Watch this space for Year 2 of the trial work in New South Wales.

 

Case Study

Jan O’Connor and Richard Oliver own and manage O’Connor Harvesting which operates from the Hunter Valley to Mildura and across South Australia. Along with harvesting 4000 hectares of vineyard annually, they also own the certified organic ‘Trillians Run’ vineyard in the Clare Valley. Richard shared his thoughts on their challenges and successes with organic
weed management.

 

Tell us about your vineyard and organic certification

Our vineyard, known as ‘Trillians Run’, is located 3km south-east of Sevenhill, in the Clare Valley, South Australia on the headwaters of the Hutt River. A significant ridgeline runs north-south, dissecting our property. This ridgeline is effectively the watershed of the Hutt River Valley and The Polish Hill River Valley. We have an elevated site ranging from 500 to 540 metres elevation, with Trillians Hill at the highest point.

We have a total of 12.2 hectares planted, comprising 6.1ha of Shiraz and 6.1ha of Riesling, planted in 2004. Our organic certification process started in 2010 and we became 100% certified organic in 2013.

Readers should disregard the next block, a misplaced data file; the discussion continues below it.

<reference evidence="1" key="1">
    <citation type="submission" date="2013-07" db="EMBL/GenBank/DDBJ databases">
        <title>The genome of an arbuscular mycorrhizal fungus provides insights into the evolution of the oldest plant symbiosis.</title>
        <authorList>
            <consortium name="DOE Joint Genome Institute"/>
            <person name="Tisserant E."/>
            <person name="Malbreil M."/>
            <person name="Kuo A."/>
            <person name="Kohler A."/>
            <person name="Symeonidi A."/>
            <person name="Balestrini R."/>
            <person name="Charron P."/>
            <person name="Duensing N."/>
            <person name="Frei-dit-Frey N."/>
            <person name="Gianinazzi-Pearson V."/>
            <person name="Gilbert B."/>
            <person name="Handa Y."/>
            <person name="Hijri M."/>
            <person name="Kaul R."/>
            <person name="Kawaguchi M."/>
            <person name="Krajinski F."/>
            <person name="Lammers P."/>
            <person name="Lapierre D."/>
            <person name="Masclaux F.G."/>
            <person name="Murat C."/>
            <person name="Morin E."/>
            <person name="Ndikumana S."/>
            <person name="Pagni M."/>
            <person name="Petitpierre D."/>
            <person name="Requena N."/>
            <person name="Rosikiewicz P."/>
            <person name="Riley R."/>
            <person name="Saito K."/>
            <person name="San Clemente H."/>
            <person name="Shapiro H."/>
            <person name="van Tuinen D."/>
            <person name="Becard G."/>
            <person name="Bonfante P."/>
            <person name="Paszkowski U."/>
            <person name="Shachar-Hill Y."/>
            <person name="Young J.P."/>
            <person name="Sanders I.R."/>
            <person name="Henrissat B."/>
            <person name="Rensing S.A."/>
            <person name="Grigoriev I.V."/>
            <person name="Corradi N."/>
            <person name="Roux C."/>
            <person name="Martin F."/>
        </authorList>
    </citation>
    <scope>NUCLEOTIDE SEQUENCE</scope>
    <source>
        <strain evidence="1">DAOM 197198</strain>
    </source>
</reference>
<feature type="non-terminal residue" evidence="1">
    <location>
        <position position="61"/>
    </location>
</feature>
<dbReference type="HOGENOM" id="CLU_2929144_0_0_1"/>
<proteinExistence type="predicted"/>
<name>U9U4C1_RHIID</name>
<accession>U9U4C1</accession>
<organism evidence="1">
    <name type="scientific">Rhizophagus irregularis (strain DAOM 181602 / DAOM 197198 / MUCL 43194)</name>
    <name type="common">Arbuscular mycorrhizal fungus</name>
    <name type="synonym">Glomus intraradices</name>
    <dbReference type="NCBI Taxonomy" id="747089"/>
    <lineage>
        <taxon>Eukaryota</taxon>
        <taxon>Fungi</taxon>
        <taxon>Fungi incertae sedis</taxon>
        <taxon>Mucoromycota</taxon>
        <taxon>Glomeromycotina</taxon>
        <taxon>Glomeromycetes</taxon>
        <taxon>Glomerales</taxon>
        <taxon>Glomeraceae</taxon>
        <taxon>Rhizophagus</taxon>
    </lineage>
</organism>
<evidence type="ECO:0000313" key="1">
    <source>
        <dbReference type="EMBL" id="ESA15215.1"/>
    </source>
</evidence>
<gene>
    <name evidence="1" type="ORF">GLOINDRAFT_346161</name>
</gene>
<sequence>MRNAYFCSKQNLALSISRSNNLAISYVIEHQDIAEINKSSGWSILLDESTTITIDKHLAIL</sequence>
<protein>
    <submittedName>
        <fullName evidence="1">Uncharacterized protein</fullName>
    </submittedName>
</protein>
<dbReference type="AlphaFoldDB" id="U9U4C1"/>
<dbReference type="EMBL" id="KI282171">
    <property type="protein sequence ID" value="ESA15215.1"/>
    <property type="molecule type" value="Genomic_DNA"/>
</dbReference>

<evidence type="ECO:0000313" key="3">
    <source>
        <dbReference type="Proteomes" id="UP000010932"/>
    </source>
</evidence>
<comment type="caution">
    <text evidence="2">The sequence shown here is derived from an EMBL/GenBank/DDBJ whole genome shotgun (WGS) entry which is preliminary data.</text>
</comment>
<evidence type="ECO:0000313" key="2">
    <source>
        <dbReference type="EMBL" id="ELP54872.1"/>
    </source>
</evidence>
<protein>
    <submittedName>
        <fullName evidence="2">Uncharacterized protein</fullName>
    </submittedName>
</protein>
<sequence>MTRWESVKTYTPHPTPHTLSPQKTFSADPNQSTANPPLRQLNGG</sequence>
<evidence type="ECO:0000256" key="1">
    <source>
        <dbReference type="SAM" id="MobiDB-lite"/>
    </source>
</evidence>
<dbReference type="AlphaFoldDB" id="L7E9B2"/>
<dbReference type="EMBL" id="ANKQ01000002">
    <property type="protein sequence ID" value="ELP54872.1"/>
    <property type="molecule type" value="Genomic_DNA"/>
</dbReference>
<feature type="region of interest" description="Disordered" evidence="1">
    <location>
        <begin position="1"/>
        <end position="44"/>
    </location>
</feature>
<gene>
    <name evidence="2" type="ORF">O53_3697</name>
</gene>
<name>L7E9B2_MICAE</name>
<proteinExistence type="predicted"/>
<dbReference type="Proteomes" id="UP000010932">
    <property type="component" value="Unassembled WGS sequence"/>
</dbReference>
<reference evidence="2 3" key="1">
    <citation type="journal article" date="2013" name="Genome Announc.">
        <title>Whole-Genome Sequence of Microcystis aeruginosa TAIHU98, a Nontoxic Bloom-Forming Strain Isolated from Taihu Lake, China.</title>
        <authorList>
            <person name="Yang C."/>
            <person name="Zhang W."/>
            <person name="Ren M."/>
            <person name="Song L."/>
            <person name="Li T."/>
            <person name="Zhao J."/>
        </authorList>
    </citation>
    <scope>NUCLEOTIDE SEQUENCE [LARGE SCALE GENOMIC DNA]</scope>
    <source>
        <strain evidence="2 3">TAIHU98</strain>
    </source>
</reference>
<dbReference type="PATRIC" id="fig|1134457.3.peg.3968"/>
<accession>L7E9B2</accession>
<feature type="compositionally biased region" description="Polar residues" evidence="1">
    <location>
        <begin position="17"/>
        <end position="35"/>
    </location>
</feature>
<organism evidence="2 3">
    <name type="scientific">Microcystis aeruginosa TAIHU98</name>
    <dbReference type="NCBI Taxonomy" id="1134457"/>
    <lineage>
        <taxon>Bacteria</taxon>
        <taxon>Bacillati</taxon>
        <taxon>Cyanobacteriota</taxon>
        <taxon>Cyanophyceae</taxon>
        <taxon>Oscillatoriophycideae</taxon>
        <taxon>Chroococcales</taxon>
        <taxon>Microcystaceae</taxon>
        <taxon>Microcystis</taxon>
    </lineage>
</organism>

What weed control methods have you used in the past and why did you decide to adopt other methods (if any)?

• slashing in the mid row — still use

• undervine slashing — damage to vines and irrigation system due to operator error (fall back option)

• undervine cultivation with a Clemens plough; timing: we did this for three seasons — in the first season the exposing and aerating of dormant weed seeds created a few headaches, however the interesting result was a complete change of weed species from broadleaf to grasses; not a great fan of continuous soil disturbance (fall back option)

• organic sheep for winter grazing – still use

• larger, woodier weeds such as Phyllaris and Blackberry have been manually removed and are now of minimal concern